Scoped Storage Stories: Durable Access

Android 10 is greatly restricting access to external storage via filesystem APIs. Instead, we need to use other APIs to work with content. This is the second post in a series where we will explore how to work with those alternatives, starting with the Storage Access Framework (SAF).


So, you used ACTION_OPEN_DOCUMENT or ACTION_CREATE_DOCUMENT to get a Uri that you can use to read and/or write some content. Great!

You got that Uri in the scope of some Activity. Perhaps you called startActivityForResult() directly on the Activity. Or, perhaps you called startActivityForResult() on some Fragment which, in turn, is managed by some Activity.

The good news is that your Activity should be able to work with that Uri, even across configuration changes.

The bad news is that your rights to that Uri content end there, by default.

Using the Uri in Other Components

You might try using that Uri from other components in your app. Perhaps you stick that Uri in some shared repository and have another Activity get that Uri and try using it. Or, perhaps you try passing the Uri to some Service, or try using it via WorkManager.

You will find out fairly quickly that your Uri rights vanish. You have access to the content identified by the Uri from the Activity that receives the Uri, and that’s it.

You can pass along those rights to other components of your app, or even components of other apps. To do that, though, you need to:

  • Pass the Uri in the “data” facet of an Intent

  • Add Intent.FLAG_GRANT_READ_URI_PERMISSION and/or Intent.FLAG_GRANT_WRITE_URI_PERMISSION to that Intent

  • Use that Intent to start the other component (e.g., startActivity(), startService())

val intent = Intent(this, TheOtherActivity::class.java)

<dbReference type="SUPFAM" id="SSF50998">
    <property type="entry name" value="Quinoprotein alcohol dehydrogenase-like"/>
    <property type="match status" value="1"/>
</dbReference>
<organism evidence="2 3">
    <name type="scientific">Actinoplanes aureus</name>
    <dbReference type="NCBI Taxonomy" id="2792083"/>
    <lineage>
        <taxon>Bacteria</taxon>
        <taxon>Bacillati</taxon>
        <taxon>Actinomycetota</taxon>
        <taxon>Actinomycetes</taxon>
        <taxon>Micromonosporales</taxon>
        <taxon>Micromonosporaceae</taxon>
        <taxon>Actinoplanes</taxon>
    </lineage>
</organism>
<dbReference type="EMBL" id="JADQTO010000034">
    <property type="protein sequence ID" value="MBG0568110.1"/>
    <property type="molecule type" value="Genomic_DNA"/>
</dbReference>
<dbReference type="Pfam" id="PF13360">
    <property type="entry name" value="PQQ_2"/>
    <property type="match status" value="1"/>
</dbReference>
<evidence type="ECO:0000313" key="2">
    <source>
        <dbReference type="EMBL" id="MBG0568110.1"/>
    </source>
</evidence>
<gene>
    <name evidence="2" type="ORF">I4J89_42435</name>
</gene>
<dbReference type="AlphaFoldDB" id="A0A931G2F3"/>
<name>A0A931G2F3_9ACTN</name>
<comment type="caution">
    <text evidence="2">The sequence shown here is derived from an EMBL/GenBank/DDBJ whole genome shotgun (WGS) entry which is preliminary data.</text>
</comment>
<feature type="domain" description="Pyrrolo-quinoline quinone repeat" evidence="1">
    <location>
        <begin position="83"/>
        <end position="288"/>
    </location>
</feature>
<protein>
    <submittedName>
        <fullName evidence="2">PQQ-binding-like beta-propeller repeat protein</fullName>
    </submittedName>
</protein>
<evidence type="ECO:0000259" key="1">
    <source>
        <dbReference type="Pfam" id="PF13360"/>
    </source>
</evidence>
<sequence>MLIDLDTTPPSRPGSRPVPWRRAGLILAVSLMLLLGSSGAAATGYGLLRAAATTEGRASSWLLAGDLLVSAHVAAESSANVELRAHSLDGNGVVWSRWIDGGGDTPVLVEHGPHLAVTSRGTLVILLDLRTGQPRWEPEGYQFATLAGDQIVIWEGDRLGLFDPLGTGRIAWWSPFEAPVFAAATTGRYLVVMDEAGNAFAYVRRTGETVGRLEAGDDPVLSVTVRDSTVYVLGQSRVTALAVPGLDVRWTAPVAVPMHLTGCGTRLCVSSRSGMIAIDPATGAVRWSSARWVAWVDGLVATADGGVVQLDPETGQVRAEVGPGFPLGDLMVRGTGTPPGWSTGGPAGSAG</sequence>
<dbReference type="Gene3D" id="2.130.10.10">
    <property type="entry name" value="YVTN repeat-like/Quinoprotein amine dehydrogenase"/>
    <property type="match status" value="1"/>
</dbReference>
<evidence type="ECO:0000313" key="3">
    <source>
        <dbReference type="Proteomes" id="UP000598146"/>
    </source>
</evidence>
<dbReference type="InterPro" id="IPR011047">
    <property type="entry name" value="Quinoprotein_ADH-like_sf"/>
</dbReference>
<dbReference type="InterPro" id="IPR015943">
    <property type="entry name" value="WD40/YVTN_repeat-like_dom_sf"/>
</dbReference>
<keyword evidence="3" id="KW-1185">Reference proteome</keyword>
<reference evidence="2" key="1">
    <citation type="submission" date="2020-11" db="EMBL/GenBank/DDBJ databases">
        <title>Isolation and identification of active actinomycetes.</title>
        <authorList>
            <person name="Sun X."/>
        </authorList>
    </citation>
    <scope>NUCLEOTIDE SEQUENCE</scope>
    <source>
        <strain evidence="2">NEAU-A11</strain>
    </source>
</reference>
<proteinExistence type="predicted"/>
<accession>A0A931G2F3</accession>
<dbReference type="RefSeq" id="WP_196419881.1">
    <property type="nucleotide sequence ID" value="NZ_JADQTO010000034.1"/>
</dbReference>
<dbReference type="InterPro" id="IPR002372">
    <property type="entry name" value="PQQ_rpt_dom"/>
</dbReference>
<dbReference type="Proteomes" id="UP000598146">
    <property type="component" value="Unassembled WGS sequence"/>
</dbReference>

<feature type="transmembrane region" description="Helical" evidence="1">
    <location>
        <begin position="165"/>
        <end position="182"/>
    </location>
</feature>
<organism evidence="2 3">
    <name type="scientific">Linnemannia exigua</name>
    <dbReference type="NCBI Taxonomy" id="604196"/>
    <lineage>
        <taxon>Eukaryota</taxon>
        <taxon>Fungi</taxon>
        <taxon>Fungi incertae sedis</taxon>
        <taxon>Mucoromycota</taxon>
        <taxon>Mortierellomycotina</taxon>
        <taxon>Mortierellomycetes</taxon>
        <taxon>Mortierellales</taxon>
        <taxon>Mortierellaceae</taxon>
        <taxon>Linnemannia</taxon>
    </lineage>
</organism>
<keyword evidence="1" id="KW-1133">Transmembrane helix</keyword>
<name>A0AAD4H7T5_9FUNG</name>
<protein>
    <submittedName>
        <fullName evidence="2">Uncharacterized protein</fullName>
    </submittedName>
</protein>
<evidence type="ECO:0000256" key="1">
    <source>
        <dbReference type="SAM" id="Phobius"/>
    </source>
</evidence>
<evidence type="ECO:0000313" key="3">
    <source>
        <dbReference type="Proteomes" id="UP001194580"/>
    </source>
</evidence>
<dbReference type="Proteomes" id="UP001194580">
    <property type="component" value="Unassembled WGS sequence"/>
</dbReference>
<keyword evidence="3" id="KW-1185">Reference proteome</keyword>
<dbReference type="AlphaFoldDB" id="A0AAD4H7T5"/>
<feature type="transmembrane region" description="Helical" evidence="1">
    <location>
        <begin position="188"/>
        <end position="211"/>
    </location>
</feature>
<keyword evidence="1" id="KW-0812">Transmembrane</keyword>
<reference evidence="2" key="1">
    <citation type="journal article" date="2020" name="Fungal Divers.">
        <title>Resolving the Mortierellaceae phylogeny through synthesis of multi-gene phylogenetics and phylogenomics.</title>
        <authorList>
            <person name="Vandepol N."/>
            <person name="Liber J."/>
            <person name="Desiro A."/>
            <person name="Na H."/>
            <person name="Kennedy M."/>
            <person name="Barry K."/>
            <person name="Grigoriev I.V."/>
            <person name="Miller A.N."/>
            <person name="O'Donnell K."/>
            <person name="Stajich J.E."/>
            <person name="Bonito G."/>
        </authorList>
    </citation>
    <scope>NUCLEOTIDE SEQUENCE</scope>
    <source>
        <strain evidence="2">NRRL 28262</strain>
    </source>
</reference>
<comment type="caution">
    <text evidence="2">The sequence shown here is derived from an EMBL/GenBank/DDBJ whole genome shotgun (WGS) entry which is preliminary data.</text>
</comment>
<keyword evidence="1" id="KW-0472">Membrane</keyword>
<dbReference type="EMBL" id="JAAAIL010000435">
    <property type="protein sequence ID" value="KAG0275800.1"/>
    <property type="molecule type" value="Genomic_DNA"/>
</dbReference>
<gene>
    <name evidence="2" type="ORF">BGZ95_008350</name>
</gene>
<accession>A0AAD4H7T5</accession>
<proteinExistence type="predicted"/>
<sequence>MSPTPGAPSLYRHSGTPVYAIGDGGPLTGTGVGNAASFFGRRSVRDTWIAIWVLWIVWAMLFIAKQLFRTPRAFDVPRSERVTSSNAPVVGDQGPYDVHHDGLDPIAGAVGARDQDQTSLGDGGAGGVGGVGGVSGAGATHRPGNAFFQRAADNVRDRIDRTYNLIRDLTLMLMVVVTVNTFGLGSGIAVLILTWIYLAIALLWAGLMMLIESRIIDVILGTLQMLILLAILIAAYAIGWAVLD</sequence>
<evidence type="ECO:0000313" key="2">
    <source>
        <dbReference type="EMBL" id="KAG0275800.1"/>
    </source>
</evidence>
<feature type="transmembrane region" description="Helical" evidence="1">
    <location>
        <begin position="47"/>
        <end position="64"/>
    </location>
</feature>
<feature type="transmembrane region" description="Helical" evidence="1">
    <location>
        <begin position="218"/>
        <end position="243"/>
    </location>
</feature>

.setData(theUri)
  .addFlags(Intent.FLAG_GRANT_READ_URI_PERMISSION)

startActivity(intent)

The Intent flags indicate that you want to pass along the read or write rights that your component has to the component that you are starting.

Note that this works for any content Uri, not just those from the Storage Access Framework. ACTION_GET_CONTENT, for example, works the same as does ACTION_OPEN_DOCUMENT in terms of these component-level access rights.

Getting Long-Term Access

Using the Intent flags has clear limitations:

  • Not everything offers you a place to put those flags (e.g., WorkManager)

  • Eventually, your process gets terminated, at which point all of your rights lapse

For Storage Access Framework Uri values, you can request long-term access to the content via takePersistableUriPermission() on a ContentResolver. You just pass in the Uri along with Intent.FLAG_GRANT_READ_URI_PERMISSION and/or Intent.FLAG_GRANT_WRITE_URI_PERMISSION. This will give you the ability to work with that Uri not only between components, but between process invocations. You can save the String representation of the Uri somewhere (e.g., SharedPreferences) and use it again in the future.

However, bear in mind that there is no guarantee that the underlying content itself is durable. The user might use some other app to move or delete that content, at which point your persisted Uri becomes pointless. You will need to be able to deal with the FileNotFoundException and related forms of IOException that you will get when this sort of thing occurs.

In addition to takePersistableUriPermission(), there is:

  • releasePersistableUriPermission(), to say that you no longer need durable access; and

  • getPersistedUriPermissions(), to retrieve information about all outstanding persisted permissions that you took using takePersistableUriPermission() and have not released using releasePersistableUriPermission()

What Else Is There?

Previously, I covered the basics of using the Storage Access Framework.

Upcoming posts in this series will include:


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